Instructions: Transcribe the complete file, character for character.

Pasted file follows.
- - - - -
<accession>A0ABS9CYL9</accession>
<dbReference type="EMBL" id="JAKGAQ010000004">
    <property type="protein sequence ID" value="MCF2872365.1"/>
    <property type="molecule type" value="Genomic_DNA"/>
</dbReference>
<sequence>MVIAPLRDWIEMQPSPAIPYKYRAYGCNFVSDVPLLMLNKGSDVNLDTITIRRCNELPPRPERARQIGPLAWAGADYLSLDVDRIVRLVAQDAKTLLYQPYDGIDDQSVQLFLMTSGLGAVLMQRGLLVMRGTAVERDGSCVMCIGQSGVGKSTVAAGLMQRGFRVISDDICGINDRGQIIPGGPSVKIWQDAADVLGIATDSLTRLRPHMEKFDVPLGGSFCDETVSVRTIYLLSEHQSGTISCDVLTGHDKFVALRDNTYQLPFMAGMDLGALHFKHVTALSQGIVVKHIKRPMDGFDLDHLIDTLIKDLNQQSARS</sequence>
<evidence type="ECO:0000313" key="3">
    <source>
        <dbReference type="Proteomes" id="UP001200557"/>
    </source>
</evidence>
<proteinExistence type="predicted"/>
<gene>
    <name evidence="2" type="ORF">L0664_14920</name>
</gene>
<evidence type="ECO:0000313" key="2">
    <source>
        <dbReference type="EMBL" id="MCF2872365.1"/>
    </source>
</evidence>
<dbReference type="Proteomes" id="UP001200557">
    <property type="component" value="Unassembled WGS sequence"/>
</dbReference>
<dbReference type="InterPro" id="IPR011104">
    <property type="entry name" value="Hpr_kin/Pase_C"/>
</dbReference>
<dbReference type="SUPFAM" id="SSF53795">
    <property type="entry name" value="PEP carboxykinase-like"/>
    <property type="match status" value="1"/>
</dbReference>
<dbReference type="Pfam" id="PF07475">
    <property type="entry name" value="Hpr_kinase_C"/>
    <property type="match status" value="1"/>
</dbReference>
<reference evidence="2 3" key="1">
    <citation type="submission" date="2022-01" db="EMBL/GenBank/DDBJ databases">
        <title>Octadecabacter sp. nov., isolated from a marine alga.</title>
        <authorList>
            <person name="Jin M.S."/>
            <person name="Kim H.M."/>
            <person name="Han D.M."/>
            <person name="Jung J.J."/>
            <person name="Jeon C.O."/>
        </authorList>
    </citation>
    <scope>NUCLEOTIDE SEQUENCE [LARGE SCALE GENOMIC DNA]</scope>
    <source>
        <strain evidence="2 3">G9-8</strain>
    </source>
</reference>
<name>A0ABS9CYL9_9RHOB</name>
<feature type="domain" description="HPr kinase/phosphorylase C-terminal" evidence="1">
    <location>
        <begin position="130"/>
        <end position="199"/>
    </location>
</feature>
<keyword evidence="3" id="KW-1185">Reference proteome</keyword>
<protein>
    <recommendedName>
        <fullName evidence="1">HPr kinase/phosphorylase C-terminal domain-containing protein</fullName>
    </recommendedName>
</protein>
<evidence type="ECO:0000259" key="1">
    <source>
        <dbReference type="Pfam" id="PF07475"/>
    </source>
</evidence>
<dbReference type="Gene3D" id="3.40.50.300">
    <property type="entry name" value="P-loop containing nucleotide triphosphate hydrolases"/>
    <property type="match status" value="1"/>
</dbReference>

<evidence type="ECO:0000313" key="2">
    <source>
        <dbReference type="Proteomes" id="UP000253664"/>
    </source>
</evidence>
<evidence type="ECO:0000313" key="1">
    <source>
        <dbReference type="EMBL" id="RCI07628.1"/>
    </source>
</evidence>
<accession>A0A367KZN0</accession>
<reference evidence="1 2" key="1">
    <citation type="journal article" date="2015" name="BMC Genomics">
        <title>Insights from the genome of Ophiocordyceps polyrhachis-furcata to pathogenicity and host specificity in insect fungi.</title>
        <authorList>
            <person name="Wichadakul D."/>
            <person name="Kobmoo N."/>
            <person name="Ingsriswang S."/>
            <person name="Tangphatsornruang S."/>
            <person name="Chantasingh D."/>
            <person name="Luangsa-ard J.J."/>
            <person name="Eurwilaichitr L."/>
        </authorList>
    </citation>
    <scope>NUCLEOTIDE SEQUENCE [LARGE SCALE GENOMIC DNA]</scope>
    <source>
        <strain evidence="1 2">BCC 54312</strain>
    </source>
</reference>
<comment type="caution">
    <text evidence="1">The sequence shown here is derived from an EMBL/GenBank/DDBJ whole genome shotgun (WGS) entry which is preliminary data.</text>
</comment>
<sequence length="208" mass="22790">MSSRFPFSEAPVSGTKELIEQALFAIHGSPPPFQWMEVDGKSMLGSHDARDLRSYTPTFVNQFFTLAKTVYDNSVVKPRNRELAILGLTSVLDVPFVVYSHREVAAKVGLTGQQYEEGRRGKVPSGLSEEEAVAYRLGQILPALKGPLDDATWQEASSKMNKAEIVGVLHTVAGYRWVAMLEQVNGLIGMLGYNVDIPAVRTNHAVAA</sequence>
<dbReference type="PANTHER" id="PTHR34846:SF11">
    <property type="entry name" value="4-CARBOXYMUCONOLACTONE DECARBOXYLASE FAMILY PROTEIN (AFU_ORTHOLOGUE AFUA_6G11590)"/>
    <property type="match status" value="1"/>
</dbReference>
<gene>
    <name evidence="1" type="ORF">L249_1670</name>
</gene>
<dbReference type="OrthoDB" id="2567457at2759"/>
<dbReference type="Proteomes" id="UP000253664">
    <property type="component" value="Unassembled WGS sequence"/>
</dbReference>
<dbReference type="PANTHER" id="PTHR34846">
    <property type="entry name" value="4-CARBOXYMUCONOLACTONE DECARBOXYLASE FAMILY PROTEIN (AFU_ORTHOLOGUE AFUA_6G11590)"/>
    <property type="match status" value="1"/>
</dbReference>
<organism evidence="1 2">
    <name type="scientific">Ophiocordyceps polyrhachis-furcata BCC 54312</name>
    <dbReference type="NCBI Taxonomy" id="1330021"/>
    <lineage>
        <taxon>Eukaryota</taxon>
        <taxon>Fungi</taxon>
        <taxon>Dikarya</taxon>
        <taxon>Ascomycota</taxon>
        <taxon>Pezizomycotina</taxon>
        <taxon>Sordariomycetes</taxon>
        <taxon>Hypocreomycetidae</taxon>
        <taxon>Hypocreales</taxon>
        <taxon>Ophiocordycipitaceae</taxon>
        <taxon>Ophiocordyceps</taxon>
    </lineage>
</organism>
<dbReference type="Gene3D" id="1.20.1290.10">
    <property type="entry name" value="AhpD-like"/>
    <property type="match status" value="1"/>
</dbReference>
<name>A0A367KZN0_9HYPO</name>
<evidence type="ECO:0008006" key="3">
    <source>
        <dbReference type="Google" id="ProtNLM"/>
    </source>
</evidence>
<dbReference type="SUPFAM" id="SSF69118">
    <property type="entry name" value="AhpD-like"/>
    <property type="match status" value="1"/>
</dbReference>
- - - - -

<accession>A0ABS9CYL9</accession>
<dbReference type="EMBL" id="JAKGAQ010000004">
    <property type="protein sequence ID" value="MCF2872365.1"/>
    <property type="molecule type" value="Genomic_DNA"/>
</dbReference>
<sequence>MVIAPLRDWIEMQPSPAIPYKYRAYGCNFVSDVPLLMLNKGSDVNLDTITIRRCNELPPRPERARQIGPLAWAGADYLSLDVDRIVRLVAQDAKTLLYQPYDGIDDQSVQLFLMTSGLGAVLMQRGLLVMRGTAVERDGSCVMCIGQSGVGKSTVAAGLMQRGFRVISDDICGINDRGQIIPGGPSVKIWQDAADVLGIATDSLTRLRPHMEKFDVPLGGSFCDETVSVRTIYLLSEHQSGTISCDVLTGHDKFVALRDNTYQLPFMAGMDLGALHFKHVTALSQGIVVKHIKRPMDGFDLDHLIDTLIKDLNQQSARS</sequence>
<evidence type="ECO:0000313" key="3">
    <source>
        <dbReference type="Proteomes" id="UP001200557"/>
    </source>
</evidence>
<proteinExistence type="predicted"/>
<gene>
    <name evidence="2" type="ORF">L0664_14920</name>
</gene>
<evidence type="ECO:0000313" key="2">
    <source>
        <dbReference type="EMBL" id="MCF2872365.1"/>
    </source>
</evidence>
<dbReference type="Proteomes" id="UP001200557">
    <property type="component" value="Unassembled WGS sequence"/>
</dbReference>
<dbReference type="InterPro" id="IPR011104">
    <property type="entry name" value="Hpr_kin/Pase_C"/>
</dbReference>
<dbReference type="SUPFAM" id="SSF53795">
    <property type="entry name" value="PEP carboxykinase-like"/>
    <property type="match status" value="1"/>
</dbReference>
<dbReference type="Pfam" id="PF07475">
    <property type="entry name" value="Hpr_kinase_C"/>
    <property type="match status" value="1"/>
</dbReference>
<reference evidence="2 3" key="1">
    <citation type="submission" date="2022-01" db="EMBL/GenBank/DDBJ databases">
        <title>Octadecabacter sp. nov., isolated from a marine alga.</title>
        <authorList>
            <person name="Jin M.S."/>
            <person name="Kim H.M."/>
            <person name="Han D.M."/>
            <person name="Jung J.J."/>
            <person name="Jeon C.O."/>
        </authorList>
    </citation>
    <scope>NUCLEOTIDE SEQUENCE [LARGE SCALE GENOMIC DNA]</scope>
    <source>
        <strain evidence="2 3">G9-8</strain>
    </source>
</reference>
<name>A0ABS9CYL9_9RHOB</name>
<feature type="domain" description="HPr kinase/phosphorylase C-terminal" evidence="1">
    <location>
        <begin position="130"/>
        <end position="199"/>
    </location>
</feature>
<keyword evidence="3" id="KW-1185">Reference proteome</keyword>
<protein>
    <recommendedName>
        <fullName evidence="1">HPr kinase/phosphorylase C-terminal domain-containing protein</fullName>
    </recommendedName>
</protein>
<evidence type="ECO:0000259" key="1">
    <source>
        <dbReference type="Pfam" id="PF07475"/>
    </source>
</evidence>
<dbReference type="Gene3D" id="3.40.50.300">
    <property type="entry name" value="P-loop containing nucleotide triphosphate hydrolases"/>
    <property type="match status" value="1"/>
</dbReference>

<evidence type="ECO:0000313" key="2">
    <source>
        <dbReference type="Proteomes" id="UP000253664"/>
    </source>
</evidence>
<evidence type="ECO:0000313" key="1">
    <source>
        <dbReference type="EMBL" id="RCI07628.1"/>
    </source>
</evidence>
<accession>A0A367KZN0</accession>
<reference evidence="1 2" key="1">
    <citation type="journal article" date="2015" name="BMC Genomics">
        <title>Insights from the genome of Ophiocordyceps polyrhachis-furcata to pathogenicity and host specificity in insect fungi.</title>
        <authorList>
            <person name="Wichadakul D."/>
            <person name="Kobmoo N."/>
            <person name="Ingsriswang S."/>
            <person name="Tangphatsornruang S."/>
            <person name="Chantasingh D."/>
            <person name="Luangsa-ard J.J."/>
            <person name="Eurwilaichitr L."/>
        </authorList>
    </citation>
    <scope>NUCLEOTIDE SEQUENCE [LARGE SCALE GENOMIC DNA]</scope>
    <source>
        <strain evidence="1 2">BCC 54312</strain>
    </source>
</reference>
<comment type="caution">
    <text evidence="1">The sequence shown here is derived from an EMBL/GenBank/DDBJ whole genome shotgun (WGS) entry which is preliminary data.</text>
</comment>
<sequence length="208" mass="22790">MSSRFPFSEAPVSGTKELIEQALFAIHGSPPPFQWMEVDGKSMLGSHDARDLRSYTPTFVNQFFTLAKTVYDNSVVKPRNRELAILGLTSVLDVPFVVYSHREVAAKVGLTGQQYEEGRRGKVPSGLSEEEAVAYRLGQILPALKGPLDDATWQEASSKMNKAEIVGVLHTVAGYRWVAMLEQVNGLIGMLGYNVDIPAVRTNHAVAA</sequence>
<dbReference type="PANTHER" id="PTHR34846:SF11">
    <property type="entry name" value="4-CARBOXYMUCONOLACTONE DECARBOXYLASE FAMILY PROTEIN (AFU_ORTHOLOGUE AFUA_6G11590)"/>
    <property type="match status" value="1"/>
</dbReference>
<gene>
    <name evidence="1" type="ORF">L249_1670</name>
</gene>
<dbReference type="OrthoDB" id="2567457at2759"/>
<dbReference type="Proteomes" id="UP000253664">
    <property type="component" value="Unassembled WGS sequence"/>
</dbReference>
<dbReference type="PANTHER" id="PTHR34846">
    <property type="entry name" value="4-CARBOXYMUCONOLACTONE DECARBOXYLASE FAMILY PROTEIN (AFU_ORTHOLOGUE AFUA_6G11590)"/>
    <property type="match status" value="1"/>
</dbReference>
<organism evidence="1 2">
    <name type="scientific">Ophiocordyceps polyrhachis-furcata BCC 54312</name>
    <dbReference type="NCBI Taxonomy" id="1330021"/>
    <lineage>
        <taxon>Eukaryota</taxon>
        <taxon>Fungi</taxon>
        <taxon>Dikarya</taxon>
        <taxon>Ascomycota</taxon>
        <taxon>Pezizomycotina</taxon>
        <taxon>Sordariomycetes</taxon>
        <taxon>Hypocreomycetidae</taxon>
        <taxon>Hypocreales</taxon>
        <taxon>Ophiocordycipitaceae</taxon>
        <taxon>Ophiocordyceps</taxon>
    </lineage>
</organism>
<dbReference type="Gene3D" id="1.20.1290.10">
    <property type="entry name" value="AhpD-like"/>
    <property type="match status" value="1"/>
</dbReference>
<name>A0A367KZN0_9HYPO</name>
<evidence type="ECO:0008006" key="3">
    <source>
        <dbReference type="Google" id="ProtNLM"/>
    </source>
</evidence>
<dbReference type="SUPFAM" id="SSF69118">
    <property type="entry name" value="AhpD-like"/>
    <property type="match status" value="1"/>
</dbReference>